catonal governments because they did not suppress " run-
ning away to war," and, on the other hand, cantons asked
aid of the confederates to suppress the evil. Yet the anxiety
seems to have been caused more by the irregularities than by
the mercenary system itself. In 1498, a petition was re-
ceived from Swiss soldiers serving against France in the
armies in Burgundy requesting that no contingents from the
Confederation be allowed to fight against them. The same
Diet received an embassy from the Emperor of Germany
with a mission to disentangle other complications arising
from simultaneous enlistment in the service of that country.*

1 The acts of the Diet are to be found in the Amtliche Sammlung
der Eidgenossischen Abschiede, 1245-1798, in 8 vols., 4to, published
by the Swiss Federal Government. These documents are not ex-
actly minutes of the Diet, but instructions given to the delegates at
the adjournment of each meeting as to what they should refer to
their home governments. Citations may be traced by the dates.

* See Appendix I.

14 Switzerland at Beginning of i6th Century. [238

The root of the evil was discovered in due time, but it was
difficult to work any reform, for the lawmakers themselves
were entangled. The acceptance of pensions from foreign
governments was common among the statesmen of all coun-
tries at this time. Public sentiment did not appear to frown
on the practice unless in flagrant cases of disloyalty. Hence
it is not surprising that the evil consequences were not
immediately condemned in Switzerland. Furthermore, the
military profession was a welcome career to the hard-worked
peasantry of every canton, and offered rich and rapid re-
wards in place of the slow returns of ordinary labour.

The time came, however, when good citizens, observing
the moral effect of these things, endeavoured not only to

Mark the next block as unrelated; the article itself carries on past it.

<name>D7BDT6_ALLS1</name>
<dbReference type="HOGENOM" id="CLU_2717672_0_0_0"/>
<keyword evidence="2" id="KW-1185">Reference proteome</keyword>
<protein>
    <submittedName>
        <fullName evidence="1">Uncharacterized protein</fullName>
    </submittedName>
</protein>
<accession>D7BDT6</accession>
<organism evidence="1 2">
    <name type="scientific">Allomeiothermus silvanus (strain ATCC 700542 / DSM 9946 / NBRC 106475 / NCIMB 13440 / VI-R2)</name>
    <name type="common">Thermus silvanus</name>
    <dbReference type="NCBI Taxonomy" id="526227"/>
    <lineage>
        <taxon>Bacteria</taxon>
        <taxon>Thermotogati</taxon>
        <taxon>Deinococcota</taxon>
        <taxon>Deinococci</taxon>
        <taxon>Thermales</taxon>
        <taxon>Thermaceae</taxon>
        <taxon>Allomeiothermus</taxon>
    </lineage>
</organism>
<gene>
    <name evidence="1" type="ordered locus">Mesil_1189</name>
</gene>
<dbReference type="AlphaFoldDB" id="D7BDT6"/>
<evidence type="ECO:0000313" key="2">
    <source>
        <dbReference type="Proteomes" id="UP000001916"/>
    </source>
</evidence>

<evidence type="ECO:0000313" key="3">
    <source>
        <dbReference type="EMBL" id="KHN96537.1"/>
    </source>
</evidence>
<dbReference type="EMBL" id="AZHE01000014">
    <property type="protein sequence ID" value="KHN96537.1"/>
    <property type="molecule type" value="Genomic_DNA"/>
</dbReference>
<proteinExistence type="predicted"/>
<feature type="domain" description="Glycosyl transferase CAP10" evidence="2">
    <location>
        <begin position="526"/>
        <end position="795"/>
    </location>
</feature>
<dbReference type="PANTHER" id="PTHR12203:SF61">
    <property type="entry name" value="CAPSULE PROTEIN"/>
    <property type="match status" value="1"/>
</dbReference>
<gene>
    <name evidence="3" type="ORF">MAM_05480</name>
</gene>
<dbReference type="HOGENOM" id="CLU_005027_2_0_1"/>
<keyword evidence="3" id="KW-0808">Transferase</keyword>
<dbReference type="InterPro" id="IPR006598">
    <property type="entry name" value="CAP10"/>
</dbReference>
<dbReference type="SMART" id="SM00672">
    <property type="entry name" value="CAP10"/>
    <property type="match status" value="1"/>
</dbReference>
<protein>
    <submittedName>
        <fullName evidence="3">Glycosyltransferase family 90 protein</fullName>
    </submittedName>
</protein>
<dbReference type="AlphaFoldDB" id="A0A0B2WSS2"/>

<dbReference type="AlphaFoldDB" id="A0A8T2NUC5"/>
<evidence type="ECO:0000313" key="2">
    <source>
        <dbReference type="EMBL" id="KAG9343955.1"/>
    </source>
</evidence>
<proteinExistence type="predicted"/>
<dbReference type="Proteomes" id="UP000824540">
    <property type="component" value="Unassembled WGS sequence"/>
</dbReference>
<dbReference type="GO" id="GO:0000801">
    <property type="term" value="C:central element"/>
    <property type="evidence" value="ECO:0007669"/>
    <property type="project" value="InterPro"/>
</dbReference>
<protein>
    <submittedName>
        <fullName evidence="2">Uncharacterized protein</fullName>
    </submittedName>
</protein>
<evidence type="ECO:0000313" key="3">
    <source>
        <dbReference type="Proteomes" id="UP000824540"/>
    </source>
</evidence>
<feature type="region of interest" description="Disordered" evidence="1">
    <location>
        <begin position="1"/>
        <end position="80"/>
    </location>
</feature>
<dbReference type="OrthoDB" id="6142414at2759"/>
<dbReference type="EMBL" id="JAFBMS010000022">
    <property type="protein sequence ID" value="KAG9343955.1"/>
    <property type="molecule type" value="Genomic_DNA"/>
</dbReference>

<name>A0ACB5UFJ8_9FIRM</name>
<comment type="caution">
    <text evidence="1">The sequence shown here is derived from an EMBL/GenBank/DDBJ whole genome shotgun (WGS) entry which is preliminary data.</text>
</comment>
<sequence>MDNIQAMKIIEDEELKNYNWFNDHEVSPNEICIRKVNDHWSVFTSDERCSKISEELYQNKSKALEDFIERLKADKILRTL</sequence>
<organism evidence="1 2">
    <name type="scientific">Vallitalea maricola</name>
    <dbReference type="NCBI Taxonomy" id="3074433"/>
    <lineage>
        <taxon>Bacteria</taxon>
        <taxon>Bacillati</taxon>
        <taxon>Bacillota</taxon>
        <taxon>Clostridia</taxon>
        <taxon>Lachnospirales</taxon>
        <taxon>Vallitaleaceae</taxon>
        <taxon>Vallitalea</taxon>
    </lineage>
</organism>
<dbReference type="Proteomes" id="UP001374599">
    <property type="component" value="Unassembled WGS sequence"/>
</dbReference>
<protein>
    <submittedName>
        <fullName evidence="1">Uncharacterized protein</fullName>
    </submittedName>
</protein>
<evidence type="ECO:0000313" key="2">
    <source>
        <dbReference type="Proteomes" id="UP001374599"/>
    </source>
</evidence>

regulate enlistment but to suppress the pension system en-
tirely. Resolutions, offered from time to time, condemned
the practice and urged the States to prohibit the entrance of
pension money into their borders. A notable example of
this was an agreement brought forward in the Diet of July,
1503- The cantons were asked to enforce a law to this
effect :

" That no one in the Confederation, whether he be towns-
man, countryman, or subject peasant, clerical or layman,
noble or unnoble, rich or poor, of whatever rank or condi-
tion, shall from this day on receive from emperors, kings,
princes, lords, or cities, spiritual or temporal powers, or from
anyone whomsoever, any pension, service money, provision,
allowance, salary, or gifts, whether this come to himself or
through his wife, children, servants, or others, whereby it
come to his use, either secretly or openly."

Any person who shall be convicted of disobedience to this
order shall be

" forever removed from the honours and offices which he
may have, and shall not be employed in honourable affairs,
as in courts of justice, councils, embassies, and such matters,
but from that hour on he shall be arrested by the proper
authorities and punished in person and goods as they may
think best."

239] Mercenary Service. 15

Although this resolution was accepted by all the cantons,
it was not an easy matter to enforce, for the enlistment itself
was not stopped. According to the same act, recruiting
must be official, and only irregular running away to war was
to be punished. The pensions went on as before, and in a
few years the law was abrogated by a resolution to allow the